An accounting rule introduced after the global financial crisis faces its first big test as banks seek relief in the face of government calls to keep coronavirus-hit borrowers afloat. Known as IFRS9, it is mandatory in over 100 countries, including the European Union and Britain, but not in the United States, where there is a tougher version with full upfront provisioning for expected losses. "Obviously IFRS 9 is an issue for us and all banks in terms of how we recognise any provision," Alison Rose, chief executive of the Royal Bank of Scotland, said on Tuesday.
The RBS share price has plunged in value this year, but it's starting to look like a deal that's too good to pass up, says Rupert Hargreaves. The post RBS's dividend yield just hit 8%! Here's why I'd invest £2k appeared first on The Motley Fool UK.
Britain's banks have asked the Bank of England to scrap this year's stress test of lenders and to soften rules to help them cushion expected losses as the coronavirus pandemic hits their staff and customers, banking sources said on Friday. "It would be stupid to run a stress test during a stress," a senior banker told Reuters. The central bank's Financial Policy Committee, which monitors risks in the financial system, typically agrees scenarios for the annual test of banks' resilience at its first quarter meeting and publishes them on March 24.
Small businesses have reported significant pressures on their cash levels as the Bank of England announces emergency measures to deal with the economic impact of coronavirus.
Britain said on Wednesday it plans to fully implement globally-agreed bank capital rules that were a response to the financial crisis a decade ago. Tougher Basel capital rules were devised by global financial regulators to prevent a repeat of the 2008 crisis when taxpayers had to bail out undercapitalised banks. Much of the package has been implemented but some remaining elements will come into force over the next few years and European banks have been lobbying to water some of them down.
British taxpayers are forecast to make a 32.1 billion pound loss on the long-delayed privatisation of state-backed lender Royal Bank of Scotland , according to an updated official forecast on Wednesday. The loss estimate – published by the Office for Budget Responsibility alongside the first budget from Boris Johnson's government – has increased from a previous forecast of 31 billion pounds made in March last year. The government has offloaded RBS stock twice before, but has not sold any shares since June 2018 amid market turmoil exacerbated by Brexit uncertainty and more recently fears over the economic impact of the coronavirus outbreak.
British taxpayers are forecast to make a 32.1 billion pound ($41.53 billion) loss on the long-delayed privatisation of state-backed lender Royal Bank of Scotland, according to an updated official forecast on Wednesday. The loss estimate – published by the Office for Budget Responsibility alongside the first budget from Boris Johnson's government – has increased from a previous forecast of 31 billion pounds made in March last year. The government has offloaded RBS stock twice before, but has not sold any shares since June 2018 amid market turmoil exacerbated by Brexit uncertainty and more recently fears over the economic impact of the coronavirus outbreak.
Britain's banks are reviewing how they could fulfil legal obligations to hold an annual meeting for their shareholders if the government follows other nations in restricting large gatherings to contain the spread of coronavirus. Royal Bank of Scotland, which is due to hold its annual general meeting (AGM) on April 29 in Edinburgh, said it still planned to hold the gathering, but was looking at how it could use technology to allow shareholders to participate remotely. HSBC said it was pressing ahead with plans for an AGM on April 24 in London but that if the government changed its stance on large public gatherings, shareholders could be restricted from travelling or attending.
Shares in Britain's top lenders resisted big falls on Wednesday after the Bank of England said banks could tap special capital reserves to keep lending to businesses and households as the coronavirus tightens its grip on Europe. The move is expected to mitigate further pressure on bank profit margins following the BoE's surprise cut in interest rates by half a percentage point to 0.25%, as the central bank looks to bolster Britain's economy in the face of the outbreak. Shares in Britain's biggest domestic lender, Lloyds Banking Group were trading up 2.4%, while shares in Barclays and Royal Bank of Scotland gained 3.5% and 2.3% respectively.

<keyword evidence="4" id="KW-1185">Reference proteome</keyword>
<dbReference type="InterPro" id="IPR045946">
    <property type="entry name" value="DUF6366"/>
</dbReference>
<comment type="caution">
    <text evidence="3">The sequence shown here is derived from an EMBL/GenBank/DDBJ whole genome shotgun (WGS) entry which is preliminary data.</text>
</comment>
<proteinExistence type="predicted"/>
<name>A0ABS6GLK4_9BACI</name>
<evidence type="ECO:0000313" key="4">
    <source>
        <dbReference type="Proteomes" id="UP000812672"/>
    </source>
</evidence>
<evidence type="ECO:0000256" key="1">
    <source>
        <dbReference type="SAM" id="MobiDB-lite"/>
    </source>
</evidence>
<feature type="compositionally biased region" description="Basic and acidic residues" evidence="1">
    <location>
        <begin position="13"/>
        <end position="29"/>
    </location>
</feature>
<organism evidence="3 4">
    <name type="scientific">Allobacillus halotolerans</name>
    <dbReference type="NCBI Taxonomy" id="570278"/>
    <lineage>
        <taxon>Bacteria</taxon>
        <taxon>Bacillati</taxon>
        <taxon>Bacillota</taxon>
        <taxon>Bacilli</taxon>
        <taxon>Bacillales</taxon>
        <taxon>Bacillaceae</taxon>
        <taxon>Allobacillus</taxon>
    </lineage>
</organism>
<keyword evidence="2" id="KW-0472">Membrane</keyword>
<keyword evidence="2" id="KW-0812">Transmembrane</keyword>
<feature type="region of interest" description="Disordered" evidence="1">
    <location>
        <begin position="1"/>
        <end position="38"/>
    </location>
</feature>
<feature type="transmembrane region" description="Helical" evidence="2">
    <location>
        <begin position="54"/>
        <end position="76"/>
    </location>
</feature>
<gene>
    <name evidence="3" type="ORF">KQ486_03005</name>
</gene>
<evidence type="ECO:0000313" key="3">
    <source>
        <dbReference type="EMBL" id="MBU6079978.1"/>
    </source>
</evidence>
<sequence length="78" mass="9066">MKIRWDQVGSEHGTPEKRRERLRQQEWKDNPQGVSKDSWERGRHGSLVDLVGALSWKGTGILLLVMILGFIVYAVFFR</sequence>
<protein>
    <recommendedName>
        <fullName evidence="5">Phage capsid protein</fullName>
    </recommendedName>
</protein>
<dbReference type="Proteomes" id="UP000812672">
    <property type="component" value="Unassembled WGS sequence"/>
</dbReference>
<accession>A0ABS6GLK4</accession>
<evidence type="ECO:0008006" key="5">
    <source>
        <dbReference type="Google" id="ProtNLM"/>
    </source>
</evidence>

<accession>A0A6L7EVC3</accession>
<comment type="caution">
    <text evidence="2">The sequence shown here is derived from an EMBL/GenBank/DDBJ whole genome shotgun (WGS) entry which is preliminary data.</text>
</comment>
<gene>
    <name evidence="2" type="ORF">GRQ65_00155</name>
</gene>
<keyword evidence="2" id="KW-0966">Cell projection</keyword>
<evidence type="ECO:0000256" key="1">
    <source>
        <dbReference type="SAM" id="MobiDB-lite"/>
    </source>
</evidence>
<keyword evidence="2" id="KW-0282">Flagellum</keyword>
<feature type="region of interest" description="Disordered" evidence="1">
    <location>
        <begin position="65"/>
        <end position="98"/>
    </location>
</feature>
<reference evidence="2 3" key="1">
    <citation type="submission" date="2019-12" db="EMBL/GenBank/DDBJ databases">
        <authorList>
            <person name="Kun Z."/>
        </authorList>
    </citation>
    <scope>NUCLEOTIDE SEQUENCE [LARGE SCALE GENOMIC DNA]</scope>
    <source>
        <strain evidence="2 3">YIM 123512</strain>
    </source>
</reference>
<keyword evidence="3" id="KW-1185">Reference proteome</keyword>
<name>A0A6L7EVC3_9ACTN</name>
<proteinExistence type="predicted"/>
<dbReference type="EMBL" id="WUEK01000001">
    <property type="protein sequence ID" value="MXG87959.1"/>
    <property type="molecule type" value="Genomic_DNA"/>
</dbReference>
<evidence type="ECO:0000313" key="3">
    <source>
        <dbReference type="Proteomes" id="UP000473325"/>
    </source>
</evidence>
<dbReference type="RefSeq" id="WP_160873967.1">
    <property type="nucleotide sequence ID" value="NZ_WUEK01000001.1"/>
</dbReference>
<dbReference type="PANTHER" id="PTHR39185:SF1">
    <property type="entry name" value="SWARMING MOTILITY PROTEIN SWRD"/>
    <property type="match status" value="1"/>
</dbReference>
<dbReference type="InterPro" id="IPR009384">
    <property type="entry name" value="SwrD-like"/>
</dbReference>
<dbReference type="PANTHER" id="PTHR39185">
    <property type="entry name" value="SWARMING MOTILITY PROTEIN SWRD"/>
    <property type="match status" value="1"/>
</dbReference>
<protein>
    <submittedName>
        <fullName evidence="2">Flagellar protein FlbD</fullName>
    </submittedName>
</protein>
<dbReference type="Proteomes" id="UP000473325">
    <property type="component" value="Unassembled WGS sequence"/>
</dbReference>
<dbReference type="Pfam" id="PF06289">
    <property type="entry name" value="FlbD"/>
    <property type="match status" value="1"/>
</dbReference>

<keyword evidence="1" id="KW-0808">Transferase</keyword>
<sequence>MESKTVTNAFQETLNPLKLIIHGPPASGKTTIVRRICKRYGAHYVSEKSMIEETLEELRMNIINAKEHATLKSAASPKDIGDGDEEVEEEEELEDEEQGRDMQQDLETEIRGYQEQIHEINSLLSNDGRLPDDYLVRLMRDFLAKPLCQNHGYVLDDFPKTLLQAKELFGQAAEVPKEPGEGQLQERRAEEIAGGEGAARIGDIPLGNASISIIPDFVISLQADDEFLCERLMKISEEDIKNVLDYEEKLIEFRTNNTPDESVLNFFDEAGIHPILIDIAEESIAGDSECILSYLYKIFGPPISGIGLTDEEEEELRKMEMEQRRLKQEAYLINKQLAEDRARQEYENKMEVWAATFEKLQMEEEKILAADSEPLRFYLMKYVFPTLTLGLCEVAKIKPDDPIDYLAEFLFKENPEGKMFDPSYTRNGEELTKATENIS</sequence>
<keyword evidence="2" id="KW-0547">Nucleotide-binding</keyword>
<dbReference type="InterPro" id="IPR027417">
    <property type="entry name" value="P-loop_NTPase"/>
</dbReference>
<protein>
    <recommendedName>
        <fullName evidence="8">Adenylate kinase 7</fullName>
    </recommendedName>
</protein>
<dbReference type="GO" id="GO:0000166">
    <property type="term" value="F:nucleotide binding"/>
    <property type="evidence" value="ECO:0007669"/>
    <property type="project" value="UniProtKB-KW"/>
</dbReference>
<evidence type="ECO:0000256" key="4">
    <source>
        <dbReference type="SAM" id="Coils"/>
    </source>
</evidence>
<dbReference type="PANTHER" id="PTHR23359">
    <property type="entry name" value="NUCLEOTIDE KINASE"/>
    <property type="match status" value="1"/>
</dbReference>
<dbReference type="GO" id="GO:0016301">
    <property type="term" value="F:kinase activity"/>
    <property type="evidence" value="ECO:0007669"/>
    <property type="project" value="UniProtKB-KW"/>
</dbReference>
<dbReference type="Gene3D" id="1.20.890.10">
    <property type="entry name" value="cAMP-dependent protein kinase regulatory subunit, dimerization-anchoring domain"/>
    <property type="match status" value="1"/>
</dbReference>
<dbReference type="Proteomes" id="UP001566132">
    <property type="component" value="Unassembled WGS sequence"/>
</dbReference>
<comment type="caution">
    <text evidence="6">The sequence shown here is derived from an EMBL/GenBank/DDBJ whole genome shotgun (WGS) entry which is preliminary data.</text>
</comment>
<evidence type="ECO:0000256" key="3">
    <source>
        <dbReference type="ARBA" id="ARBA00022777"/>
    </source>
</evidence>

(Bloomberg Opinion) -- Governments’ economic policy response to the coronavirus has been a mess of one-off rate cuts, a little bit of liquidity provision and a bunch of disparate spending promises. A coordinated fiscal and monetary effort is sorely needed — if not at the supranational level (which would be ideal), then at least at the individual country level. More important still will be nimble short-term stimulus and cash flow measures to prevent companies from going bust and the economy from seizing up.Some people might think Brexit Britain would be the last place to show the world how to manage this stuff. But, as my Bloomberg News colleague David Goodman highlighted this week, the country is starting to look like a test case for joined-up economic action on tackling the outbreak’s financial impact. Just look at Wednesday morning’s shock 50bps cut to interest rates by the Bank of England, and its package of other stimulus measures. Unchained from the rest of the European Union, which has been leaden-footed in its coronavirus response so far, this is the moment for Boris Johnson’s Tory government to show the benefits of a Treasury and a central bank that are in lockstep.The U.K. Budget on Wednesday will also see the long-expected unveiling of the new government’s fiscal strategy, with extra impetus provided by Covid-19. It has already been augmented by Wednesday morning’s BOE action. We may also see at some point a series of measures where the central bank and the finance ministry work together to ensure stability.A fiscal bazooka was already expected after the government’s previous fiscal rules were relaxed by one percentage point to allow a budget deficit of up to 3% of gross domestic product, creating room for 100 billion pounds ($130 billion) of investment spending over the next five years. This might be relaxed even further and matched with up to 10 billion pounds of regular and emergency spending and tax cut measures.It helps that both Chancellor of the Exchequer Rishi Sunak and incoming BOE Governor Andrew Bailey (he joins on March 16, but has already been making his presence felt) are new kids on the block, so they’re open to novel approaches. Bailey is moving across from the Financial Conduct Authority, and he was heavily involved in the BOE’s response to the global financial crisis when he worked there previously.Mervyn King, a former BOE governor, said on Monday that more targeted measures were needed. He was right about that. A pause on people’s tax bills, and on mortgage and loan payments for households and corporates, would be wise. Royal Bank of Scotland Group Plc has already said it will waive mortgage payments for three months for those impacted by the virus. Italy is moving in this direction, as is Germany. But there’s yet to be a unified EU response; the silence from Brussels is deafening.Payment holidays won’t be enough, though. The BOE’s Term Funding Scheme — a package of cheap loans to banks — has been reopened and targeted at lending to small- and medium-sized companies. Similarly, there has been a temporary relaxation of the “counter-cyclical capital buffer,” which determines how much capital banks need to hold. That will free up a lot of lending firepower.There’s no time to set up new institutions. The banking system is the most efficient transmission mechanism to the real economy. The central bank will in effect be an agent for additional fiscal stimulus from the government. This will blur its formal monetary role but it could set a vital precedent without compromising its independence.Britain has the chance to create a template for governments and central banks working together. The interest rate cut was the inevitable first move. But the other steps are the really interesting ones.(This column was updated with details of BOE interest rate cut.)To contact the author of this story: Marcus Ashworth at email@example.comTo contact the editor responsible for this story: James Boxell at firstname.lastname@example.orgThis column does not necessarily reflect the opinion of Bloomberg LP and its owners.Marcus Ashworth is a Bloomberg Opinion columnist covering European markets. He spent three decades in the banking industry, most recently as chief markets strategist at Haitong Securities in London.For more articles like this, please visit us at bloomberg.com/opinionSubscribe now to stay ahead with the most trusted business news source.©2020 Bloomberg L.P.